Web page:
The appeal to national sovereignty has a further advantage. Those who support the EU are unused to debating on that ground. That is because uncritical support for the EU has long been the position of both the British mainstream political class as a class and of the mass media. That has meant that the contrary voice â€“ that which wishes Britain to be independent â€“ has been largely unheard in public debate for thirty years or more. Where it has been heard the response of the pro-EU majority has not been rational argument but abuse ranging from patronising dismissal of a wish for sovereignty as an outmoded nationalism to accusations that national sovereignty amounts to xenophobia or even racism. These tactics â€“ of excluding those who want to leave the EU from public debate and abuse substituted for argument â€“ will no longer be available to the pro-EU lobby.
The most threatening and energising subject relating to the EU for the general public is immigration. The public are right to identify this as the most important aspect of our membership of the EU because immigration touches every important part of British life: jobs, housing, education, welfare, healthcare, transport, free expression and crime besides radically changing the nature of parts of the UK which now have large populations of immigrants and their descendants.
The public rhetoric of mainstream politicians and the media is changing fast as they begin to realise what an electoral liability a de facto open door immigration policy is as the effects of mass immigration become ever more glaring. The argument is shifting from the economic to the cultural. For example, here is the The Telegraph in a leader of 25 March 2013:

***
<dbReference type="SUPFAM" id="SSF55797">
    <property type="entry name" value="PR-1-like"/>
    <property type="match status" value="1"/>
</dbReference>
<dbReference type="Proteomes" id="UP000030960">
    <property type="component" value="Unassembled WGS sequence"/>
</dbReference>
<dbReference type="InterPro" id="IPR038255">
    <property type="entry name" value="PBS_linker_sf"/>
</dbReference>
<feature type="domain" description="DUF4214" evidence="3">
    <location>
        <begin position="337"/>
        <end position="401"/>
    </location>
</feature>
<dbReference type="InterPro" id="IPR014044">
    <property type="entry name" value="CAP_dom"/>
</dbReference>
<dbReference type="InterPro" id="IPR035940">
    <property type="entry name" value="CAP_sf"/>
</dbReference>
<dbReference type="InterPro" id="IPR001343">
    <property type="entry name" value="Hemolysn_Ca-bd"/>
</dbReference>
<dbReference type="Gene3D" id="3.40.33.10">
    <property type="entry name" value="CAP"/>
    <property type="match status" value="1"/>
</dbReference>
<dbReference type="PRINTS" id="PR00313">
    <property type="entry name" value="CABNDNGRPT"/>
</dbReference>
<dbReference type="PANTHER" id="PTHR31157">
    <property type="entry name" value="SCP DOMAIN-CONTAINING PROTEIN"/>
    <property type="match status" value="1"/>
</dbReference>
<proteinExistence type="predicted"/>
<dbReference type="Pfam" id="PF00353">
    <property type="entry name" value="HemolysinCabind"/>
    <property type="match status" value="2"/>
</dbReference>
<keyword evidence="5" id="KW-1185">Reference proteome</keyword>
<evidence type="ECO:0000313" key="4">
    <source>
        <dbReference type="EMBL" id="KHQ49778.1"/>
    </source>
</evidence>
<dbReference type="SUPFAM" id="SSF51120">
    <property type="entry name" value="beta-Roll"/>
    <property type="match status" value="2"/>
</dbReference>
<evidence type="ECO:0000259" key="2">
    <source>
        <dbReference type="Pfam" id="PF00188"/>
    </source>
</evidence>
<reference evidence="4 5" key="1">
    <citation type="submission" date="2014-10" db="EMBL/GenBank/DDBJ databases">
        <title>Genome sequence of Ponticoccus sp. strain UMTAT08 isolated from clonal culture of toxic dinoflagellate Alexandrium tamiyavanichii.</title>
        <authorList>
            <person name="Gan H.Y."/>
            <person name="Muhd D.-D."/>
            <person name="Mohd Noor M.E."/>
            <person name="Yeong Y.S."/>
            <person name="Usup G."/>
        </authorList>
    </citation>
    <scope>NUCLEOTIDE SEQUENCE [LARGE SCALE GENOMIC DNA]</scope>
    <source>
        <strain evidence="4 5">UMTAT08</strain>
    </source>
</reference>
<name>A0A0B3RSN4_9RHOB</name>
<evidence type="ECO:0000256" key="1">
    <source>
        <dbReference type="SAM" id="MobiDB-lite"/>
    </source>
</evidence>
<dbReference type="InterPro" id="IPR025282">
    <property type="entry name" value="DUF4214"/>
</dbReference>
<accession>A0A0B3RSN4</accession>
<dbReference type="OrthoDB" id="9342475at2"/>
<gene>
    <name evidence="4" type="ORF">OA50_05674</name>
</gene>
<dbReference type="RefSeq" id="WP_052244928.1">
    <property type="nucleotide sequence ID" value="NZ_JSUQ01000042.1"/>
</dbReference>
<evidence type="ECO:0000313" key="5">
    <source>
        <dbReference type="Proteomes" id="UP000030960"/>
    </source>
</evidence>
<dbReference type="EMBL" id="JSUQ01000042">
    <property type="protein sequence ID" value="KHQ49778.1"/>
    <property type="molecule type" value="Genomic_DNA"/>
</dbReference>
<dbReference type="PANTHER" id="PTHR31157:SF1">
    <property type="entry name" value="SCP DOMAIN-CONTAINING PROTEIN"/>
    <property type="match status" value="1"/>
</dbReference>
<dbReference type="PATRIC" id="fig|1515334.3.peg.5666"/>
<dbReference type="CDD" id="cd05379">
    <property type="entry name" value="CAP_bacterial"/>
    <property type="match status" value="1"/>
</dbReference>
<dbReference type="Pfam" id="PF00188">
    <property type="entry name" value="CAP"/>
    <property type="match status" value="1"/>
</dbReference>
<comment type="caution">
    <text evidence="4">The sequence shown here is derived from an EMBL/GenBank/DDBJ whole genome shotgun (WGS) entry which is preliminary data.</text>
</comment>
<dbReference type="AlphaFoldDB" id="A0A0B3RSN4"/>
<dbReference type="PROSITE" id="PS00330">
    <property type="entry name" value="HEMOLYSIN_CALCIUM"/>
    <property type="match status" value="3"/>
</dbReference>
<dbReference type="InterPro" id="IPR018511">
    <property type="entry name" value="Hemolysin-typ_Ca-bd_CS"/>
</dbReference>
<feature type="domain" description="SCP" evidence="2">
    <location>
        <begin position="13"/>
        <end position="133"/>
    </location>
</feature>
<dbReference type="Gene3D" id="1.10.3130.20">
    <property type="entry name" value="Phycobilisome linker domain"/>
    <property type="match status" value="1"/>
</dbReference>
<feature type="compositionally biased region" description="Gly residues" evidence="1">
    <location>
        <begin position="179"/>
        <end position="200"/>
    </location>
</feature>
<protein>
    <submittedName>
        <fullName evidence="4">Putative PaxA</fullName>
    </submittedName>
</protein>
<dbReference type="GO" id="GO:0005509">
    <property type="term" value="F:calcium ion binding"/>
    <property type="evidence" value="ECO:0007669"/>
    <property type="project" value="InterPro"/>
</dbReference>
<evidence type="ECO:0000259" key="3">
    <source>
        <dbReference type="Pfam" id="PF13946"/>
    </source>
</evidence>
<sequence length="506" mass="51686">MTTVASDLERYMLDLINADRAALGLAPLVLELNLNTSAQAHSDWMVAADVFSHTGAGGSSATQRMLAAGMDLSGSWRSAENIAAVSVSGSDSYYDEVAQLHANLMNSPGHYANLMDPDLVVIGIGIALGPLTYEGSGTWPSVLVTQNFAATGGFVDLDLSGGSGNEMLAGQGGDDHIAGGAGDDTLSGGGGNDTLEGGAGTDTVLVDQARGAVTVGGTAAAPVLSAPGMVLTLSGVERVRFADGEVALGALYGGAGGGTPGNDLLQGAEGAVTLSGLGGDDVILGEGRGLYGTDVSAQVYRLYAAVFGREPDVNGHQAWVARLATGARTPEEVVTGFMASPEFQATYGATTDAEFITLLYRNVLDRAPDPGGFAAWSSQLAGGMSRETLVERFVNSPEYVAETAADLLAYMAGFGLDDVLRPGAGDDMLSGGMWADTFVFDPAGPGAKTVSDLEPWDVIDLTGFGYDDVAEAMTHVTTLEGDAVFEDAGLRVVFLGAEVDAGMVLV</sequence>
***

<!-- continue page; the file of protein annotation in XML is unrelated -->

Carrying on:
The fact is that, for many in Britain (especially those outside the middle classes), it is not just a matter of jobs being taken or public services being stretched, but of changes in the very character of communities. Those changes may not necessarily be for the worse: as the Prime Minister says, Britainâ€™s culture has long been enriched by the contributions of new arrivals. But as long as ministers treat immigration as a matter of profit and loss, rather than the cause of often wrenching social change, they will never be able fully to address the grievances it causes.